On Solipsis netofpeers.net  it  is revealed,  in a link from Professor  Shun-Yun Hu, of  the University of  Taiwan, that although Solipsis is a pure peer-to-peer system for a massively shared virtual world with no central servers,  only relying on end-users’ machines, the initial Solipsis project  ended some time ago when the core team left the project. The original Solipsis web site is available here. Although the dowloads are available there appears to have been little real activity since 2005, and the developers’ page is here but a number of the links appear dead.twinverse

More recently, however,  Joaquin Keller, has started TwinVerse – a virtual world based on geography, pictured right- and which seems little more than a glorified video and text chat room overlaid on Google satellite pictures/maps of various world spots, and nothing like the 3D virtual worlds, as presented by Second Life or Twinity or Entropia et al, and less than half as interesting.

Speaking of peer-to-peer virtual worlds Epstein doesn’t go into the much-touted Australian startup, Project Outback (from Yoik) which  folded sometime ago after considerable promotion by one of the former Kazaa peer-to-peer network promoters, nor the most viable other offering VastPark. currently in closed beta (downloads here) and based on the OPeN (Univ. of Melbourne) software funded by NICTA, Australia’s Information and Communications Technology (ICT) Research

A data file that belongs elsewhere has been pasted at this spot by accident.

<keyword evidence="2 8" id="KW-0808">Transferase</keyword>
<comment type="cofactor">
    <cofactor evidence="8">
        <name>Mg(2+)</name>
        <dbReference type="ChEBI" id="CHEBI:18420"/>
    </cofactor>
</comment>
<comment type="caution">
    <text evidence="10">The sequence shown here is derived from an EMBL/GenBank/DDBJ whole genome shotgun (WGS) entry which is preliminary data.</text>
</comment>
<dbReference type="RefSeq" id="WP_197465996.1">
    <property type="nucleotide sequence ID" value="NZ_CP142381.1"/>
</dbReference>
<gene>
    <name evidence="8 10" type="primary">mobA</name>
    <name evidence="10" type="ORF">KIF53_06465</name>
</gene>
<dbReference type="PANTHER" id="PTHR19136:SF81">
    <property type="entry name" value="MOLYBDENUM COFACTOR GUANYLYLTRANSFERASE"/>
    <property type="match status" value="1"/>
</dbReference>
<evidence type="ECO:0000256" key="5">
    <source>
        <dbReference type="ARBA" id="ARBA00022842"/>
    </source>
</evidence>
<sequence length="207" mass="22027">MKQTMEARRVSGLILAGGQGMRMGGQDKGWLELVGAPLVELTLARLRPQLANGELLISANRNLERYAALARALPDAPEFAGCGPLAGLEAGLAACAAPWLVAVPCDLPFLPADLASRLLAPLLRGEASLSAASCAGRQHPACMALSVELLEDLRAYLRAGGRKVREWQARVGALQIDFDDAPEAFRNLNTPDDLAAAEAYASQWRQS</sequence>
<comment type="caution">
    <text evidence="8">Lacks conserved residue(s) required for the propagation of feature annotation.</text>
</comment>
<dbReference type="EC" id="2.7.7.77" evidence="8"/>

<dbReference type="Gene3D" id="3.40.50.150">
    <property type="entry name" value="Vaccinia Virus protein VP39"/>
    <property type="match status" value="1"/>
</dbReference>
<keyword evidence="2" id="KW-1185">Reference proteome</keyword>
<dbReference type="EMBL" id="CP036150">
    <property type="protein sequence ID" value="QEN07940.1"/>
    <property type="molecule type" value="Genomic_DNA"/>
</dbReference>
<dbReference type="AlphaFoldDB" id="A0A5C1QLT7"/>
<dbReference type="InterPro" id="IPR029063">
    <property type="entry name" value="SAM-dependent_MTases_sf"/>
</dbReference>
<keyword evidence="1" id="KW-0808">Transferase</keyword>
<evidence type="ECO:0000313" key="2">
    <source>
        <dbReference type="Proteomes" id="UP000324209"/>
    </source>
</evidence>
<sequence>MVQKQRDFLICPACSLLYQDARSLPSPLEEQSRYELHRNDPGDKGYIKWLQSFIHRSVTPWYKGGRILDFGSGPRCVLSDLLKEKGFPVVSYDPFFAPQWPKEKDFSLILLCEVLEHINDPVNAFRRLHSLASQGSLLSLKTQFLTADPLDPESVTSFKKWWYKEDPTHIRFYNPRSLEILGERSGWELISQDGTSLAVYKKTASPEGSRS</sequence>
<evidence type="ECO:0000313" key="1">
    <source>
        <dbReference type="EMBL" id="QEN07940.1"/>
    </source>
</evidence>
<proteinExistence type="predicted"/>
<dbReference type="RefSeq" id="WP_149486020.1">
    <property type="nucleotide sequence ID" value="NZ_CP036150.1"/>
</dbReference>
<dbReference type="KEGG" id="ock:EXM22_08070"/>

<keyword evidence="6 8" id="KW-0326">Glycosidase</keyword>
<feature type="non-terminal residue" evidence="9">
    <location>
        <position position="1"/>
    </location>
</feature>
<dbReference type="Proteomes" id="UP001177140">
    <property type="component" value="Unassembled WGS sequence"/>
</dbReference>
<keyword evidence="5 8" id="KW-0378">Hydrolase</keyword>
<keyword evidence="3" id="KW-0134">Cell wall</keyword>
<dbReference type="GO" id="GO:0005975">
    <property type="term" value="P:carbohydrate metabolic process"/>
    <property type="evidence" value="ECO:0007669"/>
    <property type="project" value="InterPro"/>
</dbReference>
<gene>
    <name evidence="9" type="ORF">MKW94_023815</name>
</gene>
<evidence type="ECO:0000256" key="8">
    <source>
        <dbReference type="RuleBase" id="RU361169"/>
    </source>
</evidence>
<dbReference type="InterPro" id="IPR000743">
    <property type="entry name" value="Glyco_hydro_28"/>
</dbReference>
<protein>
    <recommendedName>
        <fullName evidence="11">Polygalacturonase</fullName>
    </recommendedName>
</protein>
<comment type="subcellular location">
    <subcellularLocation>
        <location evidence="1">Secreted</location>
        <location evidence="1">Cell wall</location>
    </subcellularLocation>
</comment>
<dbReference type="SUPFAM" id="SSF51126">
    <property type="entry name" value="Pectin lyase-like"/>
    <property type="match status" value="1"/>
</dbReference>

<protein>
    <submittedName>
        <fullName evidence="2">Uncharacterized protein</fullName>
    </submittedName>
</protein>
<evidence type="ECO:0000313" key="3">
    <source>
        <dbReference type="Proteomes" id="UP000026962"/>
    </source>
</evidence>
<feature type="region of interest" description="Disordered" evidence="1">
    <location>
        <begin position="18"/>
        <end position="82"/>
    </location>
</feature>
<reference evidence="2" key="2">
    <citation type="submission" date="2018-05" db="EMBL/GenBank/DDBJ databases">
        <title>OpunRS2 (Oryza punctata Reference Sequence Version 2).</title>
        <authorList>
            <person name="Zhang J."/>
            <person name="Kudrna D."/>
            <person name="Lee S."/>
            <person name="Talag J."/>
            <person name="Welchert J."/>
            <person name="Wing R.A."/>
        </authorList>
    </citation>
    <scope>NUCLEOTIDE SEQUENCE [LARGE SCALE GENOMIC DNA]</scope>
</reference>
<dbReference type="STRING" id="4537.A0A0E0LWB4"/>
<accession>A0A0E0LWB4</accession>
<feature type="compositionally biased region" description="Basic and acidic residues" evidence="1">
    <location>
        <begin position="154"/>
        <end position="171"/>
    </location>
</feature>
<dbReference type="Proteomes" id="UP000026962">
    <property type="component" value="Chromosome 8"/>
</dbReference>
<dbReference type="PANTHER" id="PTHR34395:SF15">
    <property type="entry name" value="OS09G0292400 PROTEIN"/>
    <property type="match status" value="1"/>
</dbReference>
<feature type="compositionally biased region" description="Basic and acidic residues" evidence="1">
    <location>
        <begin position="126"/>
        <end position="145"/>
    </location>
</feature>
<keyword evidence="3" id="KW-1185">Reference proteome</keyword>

Centre of Excellence,  which signed a commercial license agreement with VastPark, in 2008.

Other peer-to-peer possibilities, in various states of array and disarray, include :  Colyseus (CMU); HYDRA (National Univ. of Singapore);  and peers@play (Univ. of Mannheim, Duisburg-Essen, and Hannover).

However, after looking at all the offerings I could find for peer-to-peer worlds ( I may have missed some) I believe that aside from Open Cobalt, which is actually Croquet in another form,  and VastPark, there appears nothing in the peer-to-peer virtual world public domain that is any real threat at this stage to Second Life and open-source Second Life-based products, for credibility, ease-of-use, attractiveness, population, and what I believe is the fundamental key to virtual world success,  immersibility (suspension of disbelief).

So forget peer-to-peer virtual worlds for the moment and concentrate on worrying about  the Second Life 2009 viewer, or perhaps the new adult continent of Zindra.  Just kidding.